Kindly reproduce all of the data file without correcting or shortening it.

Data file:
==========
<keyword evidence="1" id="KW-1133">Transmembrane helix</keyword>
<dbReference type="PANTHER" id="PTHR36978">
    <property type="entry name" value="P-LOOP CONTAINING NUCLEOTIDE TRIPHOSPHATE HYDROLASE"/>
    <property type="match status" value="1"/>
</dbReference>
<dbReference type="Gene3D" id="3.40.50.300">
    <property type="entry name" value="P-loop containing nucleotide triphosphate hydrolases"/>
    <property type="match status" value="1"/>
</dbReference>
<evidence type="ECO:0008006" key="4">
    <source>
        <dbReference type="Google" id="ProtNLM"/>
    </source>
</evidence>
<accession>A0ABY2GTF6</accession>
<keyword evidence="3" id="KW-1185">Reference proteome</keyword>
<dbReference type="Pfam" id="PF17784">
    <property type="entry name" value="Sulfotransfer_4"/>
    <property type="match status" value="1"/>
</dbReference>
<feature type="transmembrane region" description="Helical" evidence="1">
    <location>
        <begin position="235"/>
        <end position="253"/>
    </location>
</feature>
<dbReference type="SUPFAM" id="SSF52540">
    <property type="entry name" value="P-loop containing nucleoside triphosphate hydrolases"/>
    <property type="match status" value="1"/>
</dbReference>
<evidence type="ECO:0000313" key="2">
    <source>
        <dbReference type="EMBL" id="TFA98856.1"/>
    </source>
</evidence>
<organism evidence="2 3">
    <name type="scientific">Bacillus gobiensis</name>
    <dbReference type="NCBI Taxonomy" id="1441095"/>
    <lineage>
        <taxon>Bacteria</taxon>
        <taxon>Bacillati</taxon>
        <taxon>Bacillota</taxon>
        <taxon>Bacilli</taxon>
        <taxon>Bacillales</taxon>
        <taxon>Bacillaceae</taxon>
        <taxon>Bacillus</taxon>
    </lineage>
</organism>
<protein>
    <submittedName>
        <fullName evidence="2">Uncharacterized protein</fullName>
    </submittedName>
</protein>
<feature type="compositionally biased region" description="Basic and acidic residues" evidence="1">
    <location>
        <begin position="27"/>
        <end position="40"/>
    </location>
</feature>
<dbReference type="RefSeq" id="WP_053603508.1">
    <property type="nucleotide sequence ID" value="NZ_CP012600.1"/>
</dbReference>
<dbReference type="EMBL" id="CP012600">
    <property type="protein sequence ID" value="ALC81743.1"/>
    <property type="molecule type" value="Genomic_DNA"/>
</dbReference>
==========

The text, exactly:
<keyword evidence="1" id="KW-1133">Transmembrane helix</keyword>
<dbReference type="PANTHER" id="PTHR36978">
    <property type="entry name" value="P-LOOP CONTAINING NUCLEOTIDE TRIPHOSPHATE HYDROLASE"/>
    <property type="match status" value="1"/>
</dbReference>
<dbReference type="Gene3D" id="3.40.50.300">
    <property type="entry name" value="P-loop containing nucleotide triphosphate hydrolases"/>
    <property type="match status" value="1"/>
</dbReference>
<evidence type="ECO:0008006" key="4">
    <source>
        <dbReference type="Google" id="ProtNLM"/>
    </source>
</evidence>
<accession>A0ABY2GTF6</accession>
<keyword evidence="3" id="KW-1185">Reference proteome</keyword>
<dbReference type="Pfam" id="PF17784">
    <property type="entry name" value="Sulfotransfer_4"/>
    <property type="match status" value="1"/>
</dbReference>
<feature type="transmembrane region" description="Helical" evidence="1">
    <location>
        <begin position="235"/>
        <end position="253"/>
    </location>
</feature>
<dbReference type="SUPFAM" id="SSF52540">
    <property type="entry name" value="P-loop containing nucleoside triphosphate hydrolases"/>
    <property type="match status" value="1"/>
</dbReference>
<evidence type="ECO:0000313" key="2">
    <source>
        <dbReference type="EMBL" id="TFA98856.1"/>
    </source>
</evidence>
<organism evidence="2 3">
    <name type="scientific">Bacillus gobiensis</name>
    <dbReference type="NCBI Taxonomy" id="1441095"/>
    <lineage>
        <taxon>Bacteria</taxon>
        <taxon>Bacillati</taxon>
        <taxon>Bacillota</taxon>
        <taxon>Bacilli</taxon>
        <taxon>Bacillales</taxon>
        <taxon>Bacillaceae</taxon>
        <taxon>Bacillus</taxon>
    </lineage>
</organism>
<protein>
    <submittedName>
        <fullName evidence="2">Uncharacterized protein</fullName>
    </submittedName>
</protein>
<feature type="compositionally biased region" description="Basic and acidic residues" evidence="1">
    <location>
        <begin position="27"/>
        <end position="40"/>
    </location>
</feature>
<dbReference type="RefSeq" id="WP_053603508.1">
    <property type="nucleotide sequence ID" value="NZ_CP012600.1"/>
</dbReference>
<dbReference type="EMBL" id="CP012600">
    <property type="protein sequence ID" value="ALC81743.1"/>
    <property type="molecule type" value="Genomic_DNA"/>
</dbReference>